PHILADELPHIA — On a mild November night in 2015, Camden, New Jersey, police sped to Crown Fried Chicken at Broadway and Mickle, where a distraught man with a knife had just threatened to kill a customer inside.
When cops arrived, the 48-year-old man was outside, waving the knife, clearly a potential threat. Repeatedly, he refused police orders to drop his weapon.
The encounter could have been his death sentence in many cities in America — or, a few years earlier, in Camden itself.
Instead, police officers recognized the man was in the throes of a mental health crisis and backed off. An officer with a Taser, well over an arm's length away, walked with him for several blocks, trying to break through to the agitated man, all of it captured on video.
The officer fired his Taser, which didn't incapacitate the man, but he eventually dropped his knife and was taken into custody. No shots were fired.
Five years later, in similar circumstances in West Philadelphia, Walter Wallace Jr., a 27-year-old father of nine with a history of mental illness, emerged from his family's home holding a knife after police received a call that he was threatening his parents.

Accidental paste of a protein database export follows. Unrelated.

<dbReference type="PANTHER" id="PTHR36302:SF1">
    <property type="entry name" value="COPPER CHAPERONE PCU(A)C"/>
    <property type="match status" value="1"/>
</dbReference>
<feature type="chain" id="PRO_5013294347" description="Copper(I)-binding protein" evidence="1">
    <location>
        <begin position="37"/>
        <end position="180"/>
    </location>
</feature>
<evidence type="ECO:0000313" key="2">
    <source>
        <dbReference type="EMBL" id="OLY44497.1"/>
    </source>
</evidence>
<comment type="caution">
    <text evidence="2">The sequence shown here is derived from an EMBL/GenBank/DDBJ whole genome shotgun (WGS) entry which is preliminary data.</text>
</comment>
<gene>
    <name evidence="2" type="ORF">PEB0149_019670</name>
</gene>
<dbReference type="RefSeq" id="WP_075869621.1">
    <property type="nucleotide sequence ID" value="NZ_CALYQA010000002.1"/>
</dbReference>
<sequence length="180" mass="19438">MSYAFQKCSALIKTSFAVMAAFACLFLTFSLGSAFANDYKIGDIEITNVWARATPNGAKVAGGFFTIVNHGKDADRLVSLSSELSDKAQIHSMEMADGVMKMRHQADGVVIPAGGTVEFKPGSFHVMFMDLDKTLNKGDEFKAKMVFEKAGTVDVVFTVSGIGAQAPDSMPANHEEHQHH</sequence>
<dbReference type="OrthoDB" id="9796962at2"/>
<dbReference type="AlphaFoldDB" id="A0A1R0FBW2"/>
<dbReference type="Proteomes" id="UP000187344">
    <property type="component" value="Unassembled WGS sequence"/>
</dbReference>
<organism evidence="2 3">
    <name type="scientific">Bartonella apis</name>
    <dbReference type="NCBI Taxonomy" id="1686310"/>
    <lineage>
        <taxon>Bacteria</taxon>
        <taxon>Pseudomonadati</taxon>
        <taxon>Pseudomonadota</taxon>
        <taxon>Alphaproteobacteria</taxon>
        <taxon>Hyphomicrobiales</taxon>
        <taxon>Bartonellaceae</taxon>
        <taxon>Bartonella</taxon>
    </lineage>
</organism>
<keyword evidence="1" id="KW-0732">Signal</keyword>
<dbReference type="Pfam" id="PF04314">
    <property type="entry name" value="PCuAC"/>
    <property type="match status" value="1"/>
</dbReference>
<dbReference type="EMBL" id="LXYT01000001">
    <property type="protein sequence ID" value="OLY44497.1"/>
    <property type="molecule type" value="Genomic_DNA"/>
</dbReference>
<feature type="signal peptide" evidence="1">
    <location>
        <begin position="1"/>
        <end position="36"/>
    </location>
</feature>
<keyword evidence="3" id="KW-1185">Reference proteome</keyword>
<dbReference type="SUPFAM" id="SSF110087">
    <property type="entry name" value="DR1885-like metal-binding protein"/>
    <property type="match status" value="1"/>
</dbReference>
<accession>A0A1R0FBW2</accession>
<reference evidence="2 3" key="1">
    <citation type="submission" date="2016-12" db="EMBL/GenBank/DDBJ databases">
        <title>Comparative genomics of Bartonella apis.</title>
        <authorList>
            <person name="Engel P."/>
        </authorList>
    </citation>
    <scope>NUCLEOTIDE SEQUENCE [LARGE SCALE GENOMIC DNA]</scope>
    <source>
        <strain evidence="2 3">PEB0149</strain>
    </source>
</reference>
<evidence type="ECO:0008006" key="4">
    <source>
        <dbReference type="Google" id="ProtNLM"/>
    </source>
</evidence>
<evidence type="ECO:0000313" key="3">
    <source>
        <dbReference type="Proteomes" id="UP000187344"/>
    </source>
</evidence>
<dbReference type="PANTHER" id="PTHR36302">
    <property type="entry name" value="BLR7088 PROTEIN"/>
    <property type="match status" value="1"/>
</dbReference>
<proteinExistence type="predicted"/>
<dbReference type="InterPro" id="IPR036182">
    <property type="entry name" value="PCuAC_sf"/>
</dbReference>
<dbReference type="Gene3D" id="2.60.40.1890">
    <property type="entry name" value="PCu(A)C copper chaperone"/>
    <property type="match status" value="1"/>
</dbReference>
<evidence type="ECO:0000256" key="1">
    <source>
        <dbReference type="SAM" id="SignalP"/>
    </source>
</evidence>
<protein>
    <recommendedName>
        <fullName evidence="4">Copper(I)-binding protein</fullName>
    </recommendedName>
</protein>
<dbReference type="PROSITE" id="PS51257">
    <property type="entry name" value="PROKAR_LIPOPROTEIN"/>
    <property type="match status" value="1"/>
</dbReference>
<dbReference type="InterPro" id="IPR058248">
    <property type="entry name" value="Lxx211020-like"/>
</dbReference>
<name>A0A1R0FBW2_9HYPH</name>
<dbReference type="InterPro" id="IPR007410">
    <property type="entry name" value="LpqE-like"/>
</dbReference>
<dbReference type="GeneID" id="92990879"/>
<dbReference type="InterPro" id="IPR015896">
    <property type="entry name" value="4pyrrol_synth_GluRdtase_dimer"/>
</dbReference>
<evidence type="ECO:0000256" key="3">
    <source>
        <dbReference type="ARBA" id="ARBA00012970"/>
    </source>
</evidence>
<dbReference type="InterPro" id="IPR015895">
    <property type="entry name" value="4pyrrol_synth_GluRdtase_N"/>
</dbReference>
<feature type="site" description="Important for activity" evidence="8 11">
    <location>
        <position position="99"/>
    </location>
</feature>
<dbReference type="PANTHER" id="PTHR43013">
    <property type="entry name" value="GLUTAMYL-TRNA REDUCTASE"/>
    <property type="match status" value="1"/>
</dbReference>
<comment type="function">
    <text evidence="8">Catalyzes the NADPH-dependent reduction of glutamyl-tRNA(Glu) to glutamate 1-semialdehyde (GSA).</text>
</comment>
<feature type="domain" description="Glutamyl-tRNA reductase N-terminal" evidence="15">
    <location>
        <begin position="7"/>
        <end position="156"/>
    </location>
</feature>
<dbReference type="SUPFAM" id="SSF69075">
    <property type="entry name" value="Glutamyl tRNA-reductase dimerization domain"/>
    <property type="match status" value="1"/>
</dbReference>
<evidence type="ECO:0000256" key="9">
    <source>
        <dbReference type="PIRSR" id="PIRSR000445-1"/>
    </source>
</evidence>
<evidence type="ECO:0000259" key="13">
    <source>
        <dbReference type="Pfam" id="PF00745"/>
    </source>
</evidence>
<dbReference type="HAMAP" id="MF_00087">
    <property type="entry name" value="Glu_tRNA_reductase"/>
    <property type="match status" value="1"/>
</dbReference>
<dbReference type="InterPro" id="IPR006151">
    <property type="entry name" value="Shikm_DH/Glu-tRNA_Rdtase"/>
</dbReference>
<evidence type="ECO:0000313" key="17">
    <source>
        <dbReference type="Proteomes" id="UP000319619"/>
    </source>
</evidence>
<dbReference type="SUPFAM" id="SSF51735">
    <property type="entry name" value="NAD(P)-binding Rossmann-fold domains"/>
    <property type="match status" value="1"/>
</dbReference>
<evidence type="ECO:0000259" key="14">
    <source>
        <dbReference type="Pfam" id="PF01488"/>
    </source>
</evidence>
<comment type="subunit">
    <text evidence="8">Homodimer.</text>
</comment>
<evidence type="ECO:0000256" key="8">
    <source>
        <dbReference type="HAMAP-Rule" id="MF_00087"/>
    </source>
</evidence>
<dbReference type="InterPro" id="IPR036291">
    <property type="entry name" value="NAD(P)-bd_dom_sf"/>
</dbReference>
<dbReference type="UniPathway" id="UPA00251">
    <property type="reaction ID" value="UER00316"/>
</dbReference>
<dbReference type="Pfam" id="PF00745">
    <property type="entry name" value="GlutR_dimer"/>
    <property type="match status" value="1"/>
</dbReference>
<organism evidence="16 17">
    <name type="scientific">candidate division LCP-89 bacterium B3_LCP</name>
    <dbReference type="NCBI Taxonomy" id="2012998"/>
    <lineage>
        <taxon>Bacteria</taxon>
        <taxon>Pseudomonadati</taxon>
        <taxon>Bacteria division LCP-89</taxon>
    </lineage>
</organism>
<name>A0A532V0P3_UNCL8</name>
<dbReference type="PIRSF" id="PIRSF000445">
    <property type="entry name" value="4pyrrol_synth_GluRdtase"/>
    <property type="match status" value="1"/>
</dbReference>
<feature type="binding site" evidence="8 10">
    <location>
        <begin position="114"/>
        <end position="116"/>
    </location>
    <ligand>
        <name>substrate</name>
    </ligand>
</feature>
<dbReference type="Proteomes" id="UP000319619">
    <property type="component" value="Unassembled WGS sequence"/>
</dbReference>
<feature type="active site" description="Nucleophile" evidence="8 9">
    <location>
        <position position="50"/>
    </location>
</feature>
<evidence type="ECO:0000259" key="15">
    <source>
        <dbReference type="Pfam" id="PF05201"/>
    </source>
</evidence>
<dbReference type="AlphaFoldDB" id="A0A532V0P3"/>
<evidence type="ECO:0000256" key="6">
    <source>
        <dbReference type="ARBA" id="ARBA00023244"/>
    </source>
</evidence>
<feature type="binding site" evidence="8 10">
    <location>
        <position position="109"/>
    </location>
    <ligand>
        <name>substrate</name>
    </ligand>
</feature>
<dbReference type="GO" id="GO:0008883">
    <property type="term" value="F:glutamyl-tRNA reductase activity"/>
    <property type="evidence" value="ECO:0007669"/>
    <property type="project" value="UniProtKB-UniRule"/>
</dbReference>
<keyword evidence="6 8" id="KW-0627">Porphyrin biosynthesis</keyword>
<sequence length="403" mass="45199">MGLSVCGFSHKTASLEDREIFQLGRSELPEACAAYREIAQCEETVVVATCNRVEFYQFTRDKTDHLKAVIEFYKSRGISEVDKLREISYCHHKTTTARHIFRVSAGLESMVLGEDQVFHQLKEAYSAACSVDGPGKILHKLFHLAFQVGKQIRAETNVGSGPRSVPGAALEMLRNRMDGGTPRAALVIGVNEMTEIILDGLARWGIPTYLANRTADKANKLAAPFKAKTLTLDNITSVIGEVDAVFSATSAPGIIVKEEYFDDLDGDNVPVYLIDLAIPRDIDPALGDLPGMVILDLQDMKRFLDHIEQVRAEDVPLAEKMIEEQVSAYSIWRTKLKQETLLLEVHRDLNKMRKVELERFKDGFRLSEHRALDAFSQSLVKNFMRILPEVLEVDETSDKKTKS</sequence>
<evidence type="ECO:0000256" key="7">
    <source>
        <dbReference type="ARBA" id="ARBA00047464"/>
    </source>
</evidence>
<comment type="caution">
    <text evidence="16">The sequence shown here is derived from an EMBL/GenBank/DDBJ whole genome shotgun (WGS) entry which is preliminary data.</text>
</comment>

This time, two police officers, only a few years from the training academy, pulled their guns, shouted orders, and 41 seconds later fired 14 shots, killing Wallace.
"I understand he had a knife, and their job is to protect and serve," Anthony Fitzhugh, a cousin of Wallace, said the day after the shooting. "By all means do so, but do not let lethal force be the means by which you deescalate the situation."
Investigators here may conclude that the officers followed their training and were justified in opening fire on Wallace.
But the Oct. 26 incident, which led to widespread protests and unrest, may result in the Philadelphia Police Department reintroducing more extensive deescalation training — similar to what had been in place more than decade ago but was quietly discontinued.